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Old 06-18-2007, 06:46 PM
 
Location: St. Louis, MO
3,742 posts, read 6,914,308 times
Reputation: 660
Louisville is what I'd call an ex-rustbelt city. It is not declining today..it is gaining in population quite steadily and much of the old run-down stuff is not that old and run-down to me.
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Old 06-18-2007, 06:57 PM
 
Location: St. Louis, MO
3,742 posts, read 6,914,308 times
Reputation: 660
Quote:
Originally Posted by MattDen View Post
I think most rust-belt metropolitan areas are pretty prosperous overall Pittsburgh, Cleveland, Detroit, St. Louis, Milwaukee and Cincinnati despite all the doom and gloom are still overall very prosperous metropolitan areas just as prosperous as many sun-belt metropolitan areas in fact. I am sure their growth rates are probubly not nearly as impressive as many sun-belt cities but these rust-belt cities were at the top for so many years with good manufacuturing and many large corperations unlike many sun-belt cities.

Cleveland, Ohio could go from being one of the most crime-ridden, poverty-ridden cities in the country to being in the middle of the pack if it annexed all of Cuyahoga county and became a city of 1.3 million people. Pittsburgh, PA would go from being a rather violent, poor city to being one of the most affluent and safest if it could just magically annex Allegheny County overnight. So this has more to do with annexation then anything else. The thing is unlike with sun-belt cities with a vast majority of the county populations living in their quaint suburbs its very, very unlikely that any of these cities would ever annex the entire counties.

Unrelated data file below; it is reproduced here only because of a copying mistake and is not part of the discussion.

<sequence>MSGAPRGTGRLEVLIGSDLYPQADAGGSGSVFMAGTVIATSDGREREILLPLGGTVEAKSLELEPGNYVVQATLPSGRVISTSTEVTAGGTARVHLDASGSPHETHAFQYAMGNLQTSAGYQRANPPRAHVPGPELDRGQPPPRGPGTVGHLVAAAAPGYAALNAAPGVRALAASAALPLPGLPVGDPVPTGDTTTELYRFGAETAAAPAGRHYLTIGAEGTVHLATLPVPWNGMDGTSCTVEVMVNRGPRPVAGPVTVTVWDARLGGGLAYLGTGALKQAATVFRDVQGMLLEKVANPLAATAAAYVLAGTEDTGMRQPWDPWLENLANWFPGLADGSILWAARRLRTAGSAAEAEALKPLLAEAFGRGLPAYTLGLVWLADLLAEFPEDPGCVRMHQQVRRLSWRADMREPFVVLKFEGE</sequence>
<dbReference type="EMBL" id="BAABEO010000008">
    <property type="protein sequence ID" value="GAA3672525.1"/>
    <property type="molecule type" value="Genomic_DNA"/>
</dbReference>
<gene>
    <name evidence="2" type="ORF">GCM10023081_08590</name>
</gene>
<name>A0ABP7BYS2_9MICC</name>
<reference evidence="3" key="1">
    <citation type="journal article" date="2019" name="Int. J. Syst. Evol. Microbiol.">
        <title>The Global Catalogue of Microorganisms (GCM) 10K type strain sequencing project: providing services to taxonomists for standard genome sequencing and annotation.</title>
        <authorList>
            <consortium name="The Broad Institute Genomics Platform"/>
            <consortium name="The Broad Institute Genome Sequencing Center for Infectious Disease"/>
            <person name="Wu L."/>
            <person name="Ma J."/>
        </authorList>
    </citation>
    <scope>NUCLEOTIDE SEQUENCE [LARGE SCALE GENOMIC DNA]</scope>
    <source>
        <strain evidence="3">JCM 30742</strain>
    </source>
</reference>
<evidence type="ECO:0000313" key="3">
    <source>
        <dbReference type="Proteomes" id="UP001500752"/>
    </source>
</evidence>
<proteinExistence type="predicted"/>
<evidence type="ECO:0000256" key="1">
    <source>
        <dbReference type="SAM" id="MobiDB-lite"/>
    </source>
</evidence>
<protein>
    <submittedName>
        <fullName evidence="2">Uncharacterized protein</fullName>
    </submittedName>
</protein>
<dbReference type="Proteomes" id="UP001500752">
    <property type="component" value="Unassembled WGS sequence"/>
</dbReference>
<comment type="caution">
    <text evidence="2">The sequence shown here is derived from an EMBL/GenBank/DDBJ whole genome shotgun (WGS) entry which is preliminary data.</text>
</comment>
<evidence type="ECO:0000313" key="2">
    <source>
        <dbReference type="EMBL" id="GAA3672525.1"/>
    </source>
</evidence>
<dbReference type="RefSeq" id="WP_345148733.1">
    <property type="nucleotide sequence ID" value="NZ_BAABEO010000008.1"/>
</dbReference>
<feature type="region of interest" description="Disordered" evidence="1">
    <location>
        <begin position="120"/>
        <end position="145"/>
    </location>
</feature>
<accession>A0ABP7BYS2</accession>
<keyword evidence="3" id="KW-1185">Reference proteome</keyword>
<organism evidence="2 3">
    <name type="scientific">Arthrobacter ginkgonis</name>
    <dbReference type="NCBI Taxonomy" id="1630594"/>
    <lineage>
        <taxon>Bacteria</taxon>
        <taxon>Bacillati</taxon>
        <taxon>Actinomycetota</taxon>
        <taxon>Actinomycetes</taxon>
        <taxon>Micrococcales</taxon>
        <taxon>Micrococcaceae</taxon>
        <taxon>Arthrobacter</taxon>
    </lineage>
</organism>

I am sure Louisville, Kentucky looks good now since it annexed all of Jefferson County its gone from being a violent, declining city to being a middle-class, low-crime city for its size.

The problem is more with the inner-cities with-in the rust-belt metropolitan areas which have severe problems because they are so boxed in. Cleveland, Pittsburgh, Detroit, Cincinnati, St. Louis, Milwaukee all have had massive population declines in their cities over the years and have had alot of the wealthier previous residents out-migrate to the suburbs which has caused massive problems for their tax bases. Unlike sun-belt cities which can annex alot because they dont have lots of old suburbs alot of these rust-belt cities are filled with suburbs which would object to becoming part of the poor city so thus these rust-belt cities continue to be unable to provide even basic services such as public safety to the extent needed so property values decrease and its a big cycle.

Overall, I dont think its so much of a metropolitan issue as its a city proper issue and the city with the best chance of turning it around will be the one to gentrify the largest percentage of the city first. Alot of these rust-belt cities to turn around really need to either annex or gentrify neither one is easy.